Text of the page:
What Do You Do All Day Anyway?: Phonics

So far in this series, I’ve shared our journey from our first Heggerty lesson through to our 3rd try with getting it right, after doing some reflection and thinking about videos of our lessons.

Kids have been asking about what part of our day we will record next, and that has yet to be determined (there are so many options!), but in the meantime I thought I’d share another part of our day that has been going pretty well.  It’s kind of a big deal in first grade to understand how phonemic awareness and phonics work together to help them understand words and apply that knowledge to reading and writing.

We started a new program this year and I’m excited for how it’s going so far, as well with how it has affected kiddos’ thinking already.  Let me share a little about what we do with phonics every day in Rm. 111.  Oh, and since you may be wondering (because I know for a long time I was unsure, too) about the difference between phonemic awareness and phonics, here is a chart from Heggerty’s website to explain how they are different but related:

Screenshot 2018-09-30 18.10.47

First of all, I feel like I should introduce you to a very good friend of all of us in Rm. 111–Rasheed the Lion!

IMG_5366

Isn’t he fabulous?  He has a SUPER name with lots of interesting features, like a capital letter, a digraph, a long e sound (made with double letters!) and a consonant at the end.  It has 2 syllables, 7 letters, and is a pattern of tall letter, 2 small letters, tall letter, 2 small letters and another tall letter.  We’ve been learning LOTS of things just like that about our own names, too, and have put them all on our word wall.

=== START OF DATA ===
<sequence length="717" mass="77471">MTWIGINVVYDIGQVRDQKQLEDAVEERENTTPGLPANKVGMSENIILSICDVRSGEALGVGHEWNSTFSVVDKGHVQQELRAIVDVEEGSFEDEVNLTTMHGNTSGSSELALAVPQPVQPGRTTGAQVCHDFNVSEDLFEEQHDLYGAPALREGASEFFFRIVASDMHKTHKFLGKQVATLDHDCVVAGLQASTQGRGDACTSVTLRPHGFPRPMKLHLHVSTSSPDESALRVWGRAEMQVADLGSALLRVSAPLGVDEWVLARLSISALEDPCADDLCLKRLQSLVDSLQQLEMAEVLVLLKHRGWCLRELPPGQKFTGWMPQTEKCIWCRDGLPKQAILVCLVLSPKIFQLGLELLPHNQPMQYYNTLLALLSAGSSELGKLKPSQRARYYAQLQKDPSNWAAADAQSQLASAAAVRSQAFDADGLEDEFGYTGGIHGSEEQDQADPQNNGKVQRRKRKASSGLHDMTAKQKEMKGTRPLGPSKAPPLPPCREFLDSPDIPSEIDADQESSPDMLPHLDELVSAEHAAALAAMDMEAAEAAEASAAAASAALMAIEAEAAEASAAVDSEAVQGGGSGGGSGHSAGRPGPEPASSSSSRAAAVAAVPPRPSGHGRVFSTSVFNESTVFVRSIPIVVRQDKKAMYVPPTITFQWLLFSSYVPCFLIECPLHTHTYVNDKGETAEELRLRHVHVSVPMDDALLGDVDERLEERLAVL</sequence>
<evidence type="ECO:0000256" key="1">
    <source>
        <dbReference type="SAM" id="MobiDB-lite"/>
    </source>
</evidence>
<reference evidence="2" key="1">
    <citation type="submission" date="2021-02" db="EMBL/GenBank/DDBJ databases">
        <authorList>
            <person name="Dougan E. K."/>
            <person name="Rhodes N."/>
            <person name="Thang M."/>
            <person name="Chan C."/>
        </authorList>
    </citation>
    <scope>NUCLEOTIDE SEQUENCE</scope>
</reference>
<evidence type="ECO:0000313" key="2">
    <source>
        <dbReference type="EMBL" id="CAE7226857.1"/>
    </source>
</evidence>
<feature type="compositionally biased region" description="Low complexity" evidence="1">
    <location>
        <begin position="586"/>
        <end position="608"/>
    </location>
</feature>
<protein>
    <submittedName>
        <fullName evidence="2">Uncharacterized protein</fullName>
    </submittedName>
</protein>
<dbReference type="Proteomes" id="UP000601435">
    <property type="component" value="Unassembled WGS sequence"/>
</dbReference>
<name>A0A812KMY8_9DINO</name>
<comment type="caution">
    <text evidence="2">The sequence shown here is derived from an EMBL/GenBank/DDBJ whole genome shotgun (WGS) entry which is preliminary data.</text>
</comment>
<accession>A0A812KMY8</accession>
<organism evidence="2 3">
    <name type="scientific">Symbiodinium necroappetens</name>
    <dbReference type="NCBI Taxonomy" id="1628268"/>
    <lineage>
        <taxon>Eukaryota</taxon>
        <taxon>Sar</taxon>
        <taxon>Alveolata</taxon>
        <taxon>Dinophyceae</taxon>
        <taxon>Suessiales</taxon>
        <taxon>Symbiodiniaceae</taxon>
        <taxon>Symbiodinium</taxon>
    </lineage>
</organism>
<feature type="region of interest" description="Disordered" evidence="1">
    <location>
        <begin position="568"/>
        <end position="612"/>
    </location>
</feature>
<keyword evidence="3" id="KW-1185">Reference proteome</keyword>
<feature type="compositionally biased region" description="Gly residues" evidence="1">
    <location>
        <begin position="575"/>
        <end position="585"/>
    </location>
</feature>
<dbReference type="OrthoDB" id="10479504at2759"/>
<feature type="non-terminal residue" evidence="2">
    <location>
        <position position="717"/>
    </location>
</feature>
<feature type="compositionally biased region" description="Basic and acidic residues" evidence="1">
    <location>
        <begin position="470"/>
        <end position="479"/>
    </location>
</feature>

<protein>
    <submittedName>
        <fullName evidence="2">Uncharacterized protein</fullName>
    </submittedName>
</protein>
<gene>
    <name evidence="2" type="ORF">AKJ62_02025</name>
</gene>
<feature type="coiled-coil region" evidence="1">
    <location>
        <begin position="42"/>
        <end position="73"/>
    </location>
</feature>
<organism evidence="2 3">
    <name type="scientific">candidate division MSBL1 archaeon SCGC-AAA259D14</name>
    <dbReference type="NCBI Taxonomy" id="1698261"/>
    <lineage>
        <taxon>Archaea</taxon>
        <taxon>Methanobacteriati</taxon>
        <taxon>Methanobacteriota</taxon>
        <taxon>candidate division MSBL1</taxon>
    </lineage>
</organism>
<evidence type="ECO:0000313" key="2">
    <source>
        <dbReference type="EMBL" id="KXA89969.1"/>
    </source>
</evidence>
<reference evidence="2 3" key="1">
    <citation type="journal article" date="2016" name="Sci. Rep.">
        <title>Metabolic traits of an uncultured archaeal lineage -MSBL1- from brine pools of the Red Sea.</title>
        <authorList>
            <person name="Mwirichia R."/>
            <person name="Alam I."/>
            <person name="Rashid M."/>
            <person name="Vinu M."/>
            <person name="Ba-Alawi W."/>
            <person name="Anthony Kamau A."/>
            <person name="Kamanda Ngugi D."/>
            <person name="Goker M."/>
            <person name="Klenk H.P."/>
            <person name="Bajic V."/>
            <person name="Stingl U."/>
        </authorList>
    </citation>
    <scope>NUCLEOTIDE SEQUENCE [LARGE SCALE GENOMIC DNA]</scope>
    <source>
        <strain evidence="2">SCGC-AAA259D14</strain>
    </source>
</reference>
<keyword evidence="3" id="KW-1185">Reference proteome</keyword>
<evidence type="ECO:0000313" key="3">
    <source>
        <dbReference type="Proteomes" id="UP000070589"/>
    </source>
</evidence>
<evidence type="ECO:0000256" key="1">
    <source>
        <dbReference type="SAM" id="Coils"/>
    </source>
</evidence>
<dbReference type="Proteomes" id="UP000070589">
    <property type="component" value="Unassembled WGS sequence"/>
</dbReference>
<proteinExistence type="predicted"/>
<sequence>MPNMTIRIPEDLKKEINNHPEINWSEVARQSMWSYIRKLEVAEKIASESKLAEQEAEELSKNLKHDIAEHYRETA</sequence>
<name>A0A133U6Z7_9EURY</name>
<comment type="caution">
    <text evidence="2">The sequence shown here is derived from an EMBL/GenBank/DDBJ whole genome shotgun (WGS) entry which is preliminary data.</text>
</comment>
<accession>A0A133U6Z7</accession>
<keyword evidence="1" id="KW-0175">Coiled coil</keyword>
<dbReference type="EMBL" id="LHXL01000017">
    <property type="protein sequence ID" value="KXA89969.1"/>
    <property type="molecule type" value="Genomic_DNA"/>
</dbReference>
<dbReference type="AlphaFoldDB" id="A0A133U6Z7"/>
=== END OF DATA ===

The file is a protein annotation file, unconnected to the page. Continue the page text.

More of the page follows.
One important thing we did at the beginning of our study was learn how to correctly write our names AND how to spell and write the names of our friends!  They are important words in our lives and we need to know how to use them quickly and accurately. In our Rug Clubs (which are small groups we work in while we study phonics), we practiced with white boards and markers (which every first grader LOVES) and a “marked-up” version of our name that showed us exactly how to form each letter.

Screenshot 2018-09-30 21.46.16

Each student got their own name written in this form so they could practice how to write it quickly and correctly.  At this point, many first graders were still working on using lower case letters in their names.

See Rasheed’s pencil?  It’s because he knows how to use Professor Words when he studies names, and we do, too!  We looked at our own names and were super-smart professors as we shared our thinking with the rest of the class.  We pointed out vowels (short and long), as well as blends and digraphs, as well as number of syllables and anything else that was interesting.

After we had studied everyone’s names (including names of our friends in Rm. 112), we started to study other words in the same way.  We call these words SNAP words, because we should be able to say them in a “snap.”  Most of them are words that we learned in kindergarten, and we are reviewing them before we begin to learn new first grade words.

Most recently, we’ve been working on sorting words by a variety of features.  Students have worked with their carpet partners to identify vowels (short or long, how many, which ones, etc.), number of letters, number of syllables, etc., and then shared their sorts with the class.